By Derek Irvine
Last week, I wrote about worker productivity from the perspective of economists and the figures from the Bureau of Labor Statistics. In that post, a decline in productivity appears to reflect deep transformations in the employee experience, alongside lower levels of technology and people investments.
A recent article on Quartz also looks into the question of worker productivity, but offers a distinctly different perspective. That article captures the ways several companies are using wearable sensors and other continuous methods to help measure and understand productivity at a micro, rather than macro level.
The benefit of doing so appears to be a more complex picture of productivity, not only as output, but also as an amalgamation of happiness, health, and wellbeing – and the opportunity to capture much more of the employee experience-productivity relationship.
Data from badge-based sensors or pulse surveys can provide company leadership with real-time data on areas for improvement: linking movement to worker happiness and productivity, proactively addressing motivation that appears as career development concerns, or understanding the impact of culture policies on efficiency.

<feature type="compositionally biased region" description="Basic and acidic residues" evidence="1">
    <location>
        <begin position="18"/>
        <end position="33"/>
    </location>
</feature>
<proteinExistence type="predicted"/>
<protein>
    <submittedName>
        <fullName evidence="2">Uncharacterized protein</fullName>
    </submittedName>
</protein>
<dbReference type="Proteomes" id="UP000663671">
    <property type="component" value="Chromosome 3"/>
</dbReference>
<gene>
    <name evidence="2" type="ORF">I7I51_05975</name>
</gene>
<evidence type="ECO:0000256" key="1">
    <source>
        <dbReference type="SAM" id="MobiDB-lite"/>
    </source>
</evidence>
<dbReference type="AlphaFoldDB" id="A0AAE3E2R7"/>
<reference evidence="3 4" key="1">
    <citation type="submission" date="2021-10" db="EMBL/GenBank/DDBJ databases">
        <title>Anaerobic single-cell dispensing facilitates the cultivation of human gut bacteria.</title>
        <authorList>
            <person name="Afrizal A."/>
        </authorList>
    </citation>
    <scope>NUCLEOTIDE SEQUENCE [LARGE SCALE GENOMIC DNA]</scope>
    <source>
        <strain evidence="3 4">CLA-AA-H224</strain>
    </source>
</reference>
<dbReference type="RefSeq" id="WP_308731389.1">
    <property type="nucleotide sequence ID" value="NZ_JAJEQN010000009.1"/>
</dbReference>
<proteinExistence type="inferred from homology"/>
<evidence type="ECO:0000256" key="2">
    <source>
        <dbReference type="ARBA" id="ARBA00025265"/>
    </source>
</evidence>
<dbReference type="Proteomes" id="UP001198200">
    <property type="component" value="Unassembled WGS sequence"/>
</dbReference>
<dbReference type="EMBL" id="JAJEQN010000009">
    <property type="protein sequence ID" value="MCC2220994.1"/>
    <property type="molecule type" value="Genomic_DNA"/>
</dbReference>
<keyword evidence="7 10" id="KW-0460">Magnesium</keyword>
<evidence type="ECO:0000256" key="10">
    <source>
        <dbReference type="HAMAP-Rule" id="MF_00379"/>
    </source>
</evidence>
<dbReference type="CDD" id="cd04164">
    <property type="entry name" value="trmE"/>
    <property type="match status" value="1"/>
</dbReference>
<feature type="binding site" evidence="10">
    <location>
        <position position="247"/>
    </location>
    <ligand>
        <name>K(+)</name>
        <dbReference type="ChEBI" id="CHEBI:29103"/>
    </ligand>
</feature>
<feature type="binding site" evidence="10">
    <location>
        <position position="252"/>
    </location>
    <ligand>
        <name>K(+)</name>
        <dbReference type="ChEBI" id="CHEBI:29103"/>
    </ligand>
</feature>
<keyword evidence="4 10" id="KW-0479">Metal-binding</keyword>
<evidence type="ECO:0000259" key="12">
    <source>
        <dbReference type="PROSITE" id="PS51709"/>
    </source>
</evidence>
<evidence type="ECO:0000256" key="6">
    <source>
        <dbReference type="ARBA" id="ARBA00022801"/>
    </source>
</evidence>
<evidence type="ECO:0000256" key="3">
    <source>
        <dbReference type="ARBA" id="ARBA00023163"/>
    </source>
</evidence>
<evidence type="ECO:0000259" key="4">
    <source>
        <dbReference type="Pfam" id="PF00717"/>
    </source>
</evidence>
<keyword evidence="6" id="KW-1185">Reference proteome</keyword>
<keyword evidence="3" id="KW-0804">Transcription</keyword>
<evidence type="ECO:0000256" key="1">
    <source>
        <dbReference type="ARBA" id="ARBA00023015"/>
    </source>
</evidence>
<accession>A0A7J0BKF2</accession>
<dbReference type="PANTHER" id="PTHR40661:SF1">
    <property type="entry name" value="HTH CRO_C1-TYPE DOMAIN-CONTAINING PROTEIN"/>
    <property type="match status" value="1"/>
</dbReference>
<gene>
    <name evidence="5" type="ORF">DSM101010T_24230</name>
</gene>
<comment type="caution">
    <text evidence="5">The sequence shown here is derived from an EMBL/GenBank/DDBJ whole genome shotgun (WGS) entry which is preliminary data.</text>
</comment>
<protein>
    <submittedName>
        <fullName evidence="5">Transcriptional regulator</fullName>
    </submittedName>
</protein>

The ultimate goal of collecting this data is to better equip organizations to align employees and work or project roles, increasing the employee experience and productivity simultaneously.
One example of what that could look like in the future: “an intelligent system to analyze the project, break it into smaller tasks, generate job roles, and recommend team members who are best suited to tackle certain portions of the project based on insights stemming from their personal data.”
Although this kind of technology might still be years away from mainstream adoption, there are solutions and investments that companies can make today to achieve many of those same goals.
At the intersection of culture and technology, solutions like social recognition and ongoing performance discussions provide rich data on the networks of relationships that employees share and the work that is produced from those relationships.
Viewing the organization through these dual networks – employees and work – allows leaders to be more proactive and data-driven on which roles can contribute value, how those roles should be arranged, and who might be best to place in those roles.
Culture can amplify this employee experience by addressing the human aspects of that work, linking people to a set of core values, offering opportunities for growth, and lending meaning and purpose. Taken together, these attributes contribute to a holistic view of the employee experience and worker productivity.
How is your organization looking into the employee experience and productivity?